Tag Archives: self publish

Manuscript Rejected After Only 20 Pages? What gives?

Ever wonder how an agent can reject a manuscript, having read only the first 20 pages? How can they know a book isn’t something they want to represent with so little to go on?

Before a writer curses all agent-hood while typing the url, Smashwords.com, self-proclaimed Novel Diagnostician (and doesn’t she deserve such a lofty title?) Kristen Lamb says, “There are too many authors who dismiss why agents are rejecting them and run off to self-publish instead of fixing why their manuscript was rejected.” (Not that you shouldn’t self-publish; please do, so we can read your book. But! BUT! Before you do, get that MS polished to perfection by a professional–someone with demonstrated
industry knowledge of storycraft.)

Lamb points out, “Agents know that a writer only has a few pages to hook a reader. That’s the first thing. But agents also know that the first 20 pages are a fairly accurate reflection of the entire book. So let’s explore some common problems with beginnings and look to the problems that they can foreshadow in the rest of the work.” Here are excerpts from her post:

Info-Dump

The beginning of the novel starts the reader off with lengthy history or world-building. The author pores on and on about details of a city or civilization or some alien history all to “set up” the story.

In my experience, this is often the hallmark of a writer who is weak when it comes to characters and even plotting. How can I tell? He begins with his strength…lots of intricate details about a painstakingly crafted world. Although not set in stone, generally, if the author dumps a huge chunk of information at the start of the book, then he is likely to use this tactic throughout.

This type of beginning tells me that author is not yet strong enough to blend information into the narrative in a way that it doesn’t disrupt the story.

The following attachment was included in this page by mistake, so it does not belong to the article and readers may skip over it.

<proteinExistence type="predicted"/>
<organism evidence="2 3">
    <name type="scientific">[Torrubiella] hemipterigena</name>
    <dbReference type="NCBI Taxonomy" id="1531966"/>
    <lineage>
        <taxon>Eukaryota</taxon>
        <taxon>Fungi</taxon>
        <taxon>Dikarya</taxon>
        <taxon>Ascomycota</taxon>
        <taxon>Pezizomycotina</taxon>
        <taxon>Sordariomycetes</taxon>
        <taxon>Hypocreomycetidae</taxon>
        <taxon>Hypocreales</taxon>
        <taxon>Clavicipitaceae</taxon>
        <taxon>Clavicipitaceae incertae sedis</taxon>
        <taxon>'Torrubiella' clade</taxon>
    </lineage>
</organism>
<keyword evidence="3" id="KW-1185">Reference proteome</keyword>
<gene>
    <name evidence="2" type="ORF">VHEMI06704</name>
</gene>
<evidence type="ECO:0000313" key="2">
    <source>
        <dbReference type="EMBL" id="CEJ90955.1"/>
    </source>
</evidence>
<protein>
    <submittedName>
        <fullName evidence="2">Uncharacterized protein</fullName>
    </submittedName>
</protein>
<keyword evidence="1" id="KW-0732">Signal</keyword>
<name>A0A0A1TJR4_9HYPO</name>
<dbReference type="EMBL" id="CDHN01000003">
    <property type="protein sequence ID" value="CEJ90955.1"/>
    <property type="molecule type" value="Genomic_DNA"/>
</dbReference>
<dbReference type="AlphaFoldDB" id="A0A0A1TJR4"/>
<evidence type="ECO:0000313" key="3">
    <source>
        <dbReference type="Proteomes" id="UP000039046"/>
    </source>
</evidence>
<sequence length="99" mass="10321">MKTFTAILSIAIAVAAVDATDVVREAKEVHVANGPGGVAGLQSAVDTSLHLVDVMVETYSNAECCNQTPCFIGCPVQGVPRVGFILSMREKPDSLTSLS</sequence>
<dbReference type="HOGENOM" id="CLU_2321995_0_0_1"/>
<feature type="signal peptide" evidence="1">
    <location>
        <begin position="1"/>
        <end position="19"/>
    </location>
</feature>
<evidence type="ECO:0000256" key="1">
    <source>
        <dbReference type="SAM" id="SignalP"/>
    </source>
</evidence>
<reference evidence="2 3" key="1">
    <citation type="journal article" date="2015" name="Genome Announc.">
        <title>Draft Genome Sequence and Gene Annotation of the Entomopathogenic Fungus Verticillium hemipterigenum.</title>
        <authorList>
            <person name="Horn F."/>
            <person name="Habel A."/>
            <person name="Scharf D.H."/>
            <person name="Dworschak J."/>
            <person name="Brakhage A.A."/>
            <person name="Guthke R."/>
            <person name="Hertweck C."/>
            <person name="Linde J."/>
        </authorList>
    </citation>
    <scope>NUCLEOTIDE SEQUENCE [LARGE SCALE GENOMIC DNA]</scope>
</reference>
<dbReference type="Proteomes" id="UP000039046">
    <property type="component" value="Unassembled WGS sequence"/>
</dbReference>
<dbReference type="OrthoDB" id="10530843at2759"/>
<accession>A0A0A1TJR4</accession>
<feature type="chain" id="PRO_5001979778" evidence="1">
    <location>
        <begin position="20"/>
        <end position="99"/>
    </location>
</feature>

Readers read fiction for stories. They read Wikipedia for information. Information does not a plot make. Facts and details are to support the story that will be driven by characters with human wants and
needs. Keep the priorities straight. In twenty years people won’t remember the setting, they will remember people.

Book Starts Right in the Middle of the Action

A lot of new writers are being told to start right in the action, and this tip needs to be clarified. We need some kind of conflict in the beginning to make us (the reader) choose to side with/like the protagonist. This conflict doesn’t necessarily have to do with the main story problem (directly).

For instance, in the Hunger Games we are introduced to Katniss and we get a glimpse of the hell that is her life and the burden she has of feeding her family. We feel for her because she lives in a post-apocalyptic nightmare where life is lived on the brink of starvation.
Nothing terribly earth-shattering happens, but we care about this girl. So,
when Katniss is chosen to participate in The Hunger Games–a brutal gladiator game held by the privileged Capitol–we want her to win, because that means a life of food, shelter and relative safety.

Suzanne Collins didn’t start out with Katniss in the arena fighting the Hunger Games. That is too far in and is too jarring. We need